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#17
I traveled to Japan for two weeks and while admittedly not enough time to fully experience their culture, I did spent a few days in a school. The first time I went, the school seemed to be a total waste of time, we wandered around with the Japanese students showing us around (mine was amazingly sexy, it was awesome.) and spent the day doing basic Japanese art. We finished the day by watching a school rally (that was intense, apparently all the schools over there have their own theme songs with full blown bands playing).

The next day I went to a different school and spent two h ours in an advanced level math class (apparently the equivalent of what would be grade 11 in Canada). Having just finished grade 10, I already was a bit nervous, and could only grasp the basics of what the teacher was explaining to us, but I couldn't speak Japanese so I was merely looking at the equations. We then got a sheet of paper each and were expected to do the equation. Looking back, I seem to remember it being trig, double angle identities maybe. That's what I'm currently studying in Principles of Math 12, so they were at least a year ahead of B.C./Yukon education in Canada.

And then I happened to walk by the library that night, and met 3/4 of the students that I had met at the first school studying, they said they had went there right after school and were staying until 10, so their school is a lot more intense than ours I suppose.
#18
Quote by Sooopo
I traveled to Japan for two weeks and while admittedly not enough time to fully experience their culture, I did spent a few days in a school. The first time I went, the school seemed to be a total waste of time, we wandered around with the Japanese students showing us around (mine was amazingly sexy, it was awesome.) and spent the day doing basic Japanese art. We finished the day by watching a school rally (that was intense, apparently all the schools over there have their own theme songs with full blown bands playing).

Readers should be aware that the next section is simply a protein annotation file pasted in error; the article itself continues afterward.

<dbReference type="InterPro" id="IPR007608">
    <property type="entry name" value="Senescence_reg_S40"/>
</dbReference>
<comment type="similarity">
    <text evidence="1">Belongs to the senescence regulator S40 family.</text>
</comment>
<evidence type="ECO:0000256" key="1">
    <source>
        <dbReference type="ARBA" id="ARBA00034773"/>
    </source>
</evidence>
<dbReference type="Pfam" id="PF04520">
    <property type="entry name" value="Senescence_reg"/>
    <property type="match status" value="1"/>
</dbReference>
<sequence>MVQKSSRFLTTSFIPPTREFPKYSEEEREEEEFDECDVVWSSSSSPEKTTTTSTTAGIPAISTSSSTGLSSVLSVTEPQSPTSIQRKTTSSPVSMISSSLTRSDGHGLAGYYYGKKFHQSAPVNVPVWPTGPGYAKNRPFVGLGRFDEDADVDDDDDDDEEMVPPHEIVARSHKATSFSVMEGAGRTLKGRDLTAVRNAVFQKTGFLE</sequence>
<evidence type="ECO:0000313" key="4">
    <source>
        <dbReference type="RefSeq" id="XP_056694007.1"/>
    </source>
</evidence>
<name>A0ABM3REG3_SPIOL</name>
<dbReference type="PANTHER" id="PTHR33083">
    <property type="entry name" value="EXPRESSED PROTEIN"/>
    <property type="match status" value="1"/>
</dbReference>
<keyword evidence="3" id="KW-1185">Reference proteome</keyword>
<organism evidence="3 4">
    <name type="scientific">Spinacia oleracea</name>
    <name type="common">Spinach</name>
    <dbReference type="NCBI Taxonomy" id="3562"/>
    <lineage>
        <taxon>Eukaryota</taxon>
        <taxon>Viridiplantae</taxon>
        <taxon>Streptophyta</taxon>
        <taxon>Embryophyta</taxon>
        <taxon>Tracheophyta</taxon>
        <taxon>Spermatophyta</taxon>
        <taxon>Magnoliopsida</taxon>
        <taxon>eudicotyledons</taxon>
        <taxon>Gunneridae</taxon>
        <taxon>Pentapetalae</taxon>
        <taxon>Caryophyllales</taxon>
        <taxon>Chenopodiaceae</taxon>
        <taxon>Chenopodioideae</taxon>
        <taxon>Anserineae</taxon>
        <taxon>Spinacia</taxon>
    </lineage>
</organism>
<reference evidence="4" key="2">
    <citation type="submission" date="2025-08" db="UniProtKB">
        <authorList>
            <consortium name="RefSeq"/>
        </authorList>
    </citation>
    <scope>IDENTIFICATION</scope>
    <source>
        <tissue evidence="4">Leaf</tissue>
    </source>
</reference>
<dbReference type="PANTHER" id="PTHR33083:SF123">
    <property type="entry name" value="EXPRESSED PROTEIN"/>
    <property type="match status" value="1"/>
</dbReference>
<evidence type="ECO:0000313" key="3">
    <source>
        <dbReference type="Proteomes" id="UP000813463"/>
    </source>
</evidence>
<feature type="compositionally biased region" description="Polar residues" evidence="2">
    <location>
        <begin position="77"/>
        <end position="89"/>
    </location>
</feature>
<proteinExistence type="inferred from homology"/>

The next day I went to a different school and spent two h ours in an advanced level math class (apparently the equivalent of what would be grade 11 in Canada). Having just finished grade 10, I already was a bit nervous, and could only grasp the basics of what the teacher was explaining to us, but I couldn't speak Japanese so I was merely looking at the equations. We then got a sheet of paper each and were expected to do the equation. Looking back, I seem to remember it being trig, double angle identities maybe. That's what I'm currently studying in Principles of Math 12, so they were at least a year ahead of B.C./Yukon education in Canada.

And then I happened to walk by the library that night, and met 3/4 of the students that I had met at the first school studying, they said they had went there right after school and were staying until 10, so their school is a lot more intense than ours I suppose.